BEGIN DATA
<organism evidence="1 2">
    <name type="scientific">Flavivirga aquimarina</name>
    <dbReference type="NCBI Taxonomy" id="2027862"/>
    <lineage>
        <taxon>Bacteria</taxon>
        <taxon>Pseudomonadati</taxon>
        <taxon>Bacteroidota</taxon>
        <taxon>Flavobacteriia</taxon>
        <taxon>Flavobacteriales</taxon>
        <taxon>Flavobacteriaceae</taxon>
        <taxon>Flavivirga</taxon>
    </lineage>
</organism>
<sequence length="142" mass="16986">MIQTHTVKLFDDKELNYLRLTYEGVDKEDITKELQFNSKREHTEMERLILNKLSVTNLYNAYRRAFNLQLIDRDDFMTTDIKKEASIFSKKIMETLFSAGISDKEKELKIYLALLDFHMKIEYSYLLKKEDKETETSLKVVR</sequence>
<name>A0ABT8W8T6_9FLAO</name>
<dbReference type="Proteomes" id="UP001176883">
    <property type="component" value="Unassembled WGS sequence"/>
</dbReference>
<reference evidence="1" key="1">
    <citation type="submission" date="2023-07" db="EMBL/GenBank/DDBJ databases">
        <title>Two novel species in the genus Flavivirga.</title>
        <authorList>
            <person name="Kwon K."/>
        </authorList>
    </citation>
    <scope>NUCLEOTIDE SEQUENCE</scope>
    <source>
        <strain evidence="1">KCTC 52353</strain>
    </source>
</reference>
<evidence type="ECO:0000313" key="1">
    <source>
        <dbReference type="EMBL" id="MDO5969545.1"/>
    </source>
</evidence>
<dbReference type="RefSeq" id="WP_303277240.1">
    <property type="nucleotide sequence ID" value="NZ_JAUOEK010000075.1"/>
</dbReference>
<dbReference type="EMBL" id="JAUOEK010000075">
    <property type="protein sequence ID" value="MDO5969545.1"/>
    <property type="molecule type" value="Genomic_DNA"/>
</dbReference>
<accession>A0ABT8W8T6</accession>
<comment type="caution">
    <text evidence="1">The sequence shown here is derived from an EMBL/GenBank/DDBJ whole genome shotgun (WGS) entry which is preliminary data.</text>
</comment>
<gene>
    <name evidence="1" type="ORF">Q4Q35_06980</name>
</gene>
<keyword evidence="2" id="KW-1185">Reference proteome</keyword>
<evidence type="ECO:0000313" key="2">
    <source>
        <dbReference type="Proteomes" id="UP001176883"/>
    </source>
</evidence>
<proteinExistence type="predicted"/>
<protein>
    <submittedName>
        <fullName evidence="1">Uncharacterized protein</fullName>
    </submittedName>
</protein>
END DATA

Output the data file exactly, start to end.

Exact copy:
<organism evidence="1 2">
    <name type="scientific">Flavivirga aquimarina</name>
    <dbReference type="NCBI Taxonomy" id="2027862"/>
    <lineage>
        <taxon>Bacteria</taxon>
        <taxon>Pseudomonadati</taxon>
        <taxon>Bacteroidota</taxon>
        <taxon>Flavobacteriia</taxon>
        <taxon>Flavobacteriales</taxon>
        <taxon>Flavobacteriaceae</taxon>
        <taxon>Flavivirga</taxon>
    </lineage>
</organism>
<sequence length="142" mass="16986">MIQTHTVKLFDDKELNYLRLTYEGVDKEDITKELQFNSKREHTEMERLILNKLSVTNLYNAYRRAFNLQLIDRDDFMTTDIKKEASIFSKKIMETLFSAGISDKEKELKIYLALLDFHMKIEYSYLLKKEDKETETSLKVVR</sequence>
<name>A0ABT8W8T6_9FLAO</name>
<dbReference type="Proteomes" id="UP001176883">
    <property type="component" value="Unassembled WGS sequence"/>
</dbReference>
<reference evidence="1" key="1">
    <citation type="submission" date="2023-07" db="EMBL/GenBank/DDBJ databases">
        <title>Two novel species in the genus Flavivirga.</title>
        <authorList>
            <person name="Kwon K."/>
        </authorList>
    </citation>
    <scope>NUCLEOTIDE SEQUENCE</scope>
    <source>
        <strain evidence="1">KCTC 52353</strain>
    </source>
</reference>
<evidence type="ECO:0000313" key="1">
    <source>
        <dbReference type="EMBL" id="MDO5969545.1"/>
    </source>
</evidence>
<dbReference type="RefSeq" id="WP_303277240.1">
    <property type="nucleotide sequence ID" value="NZ_JAUOEK010000075.1"/>
</dbReference>
<dbReference type="EMBL" id="JAUOEK010000075">
    <property type="protein sequence ID" value="MDO5969545.1"/>
    <property type="molecule type" value="Genomic_DNA"/>
</dbReference>
<accession>A0ABT8W8T6</accession>
<comment type="caution">
    <text evidence="1">The sequence shown here is derived from an EMBL/GenBank/DDBJ whole genome shotgun (WGS) entry which is preliminary data.</text>
</comment>
<gene>
    <name evidence="1" type="ORF">Q4Q35_06980</name>
</gene>
<keyword evidence="2" id="KW-1185">Reference proteome</keyword>
<evidence type="ECO:0000313" key="2">
    <source>
        <dbReference type="Proteomes" id="UP001176883"/>
    </source>
</evidence>
<proteinExistence type="predicted"/>
<protein>
    <submittedName>
        <fullName evidence="1">Uncharacterized protein</fullName>
    </submittedName>
</protein>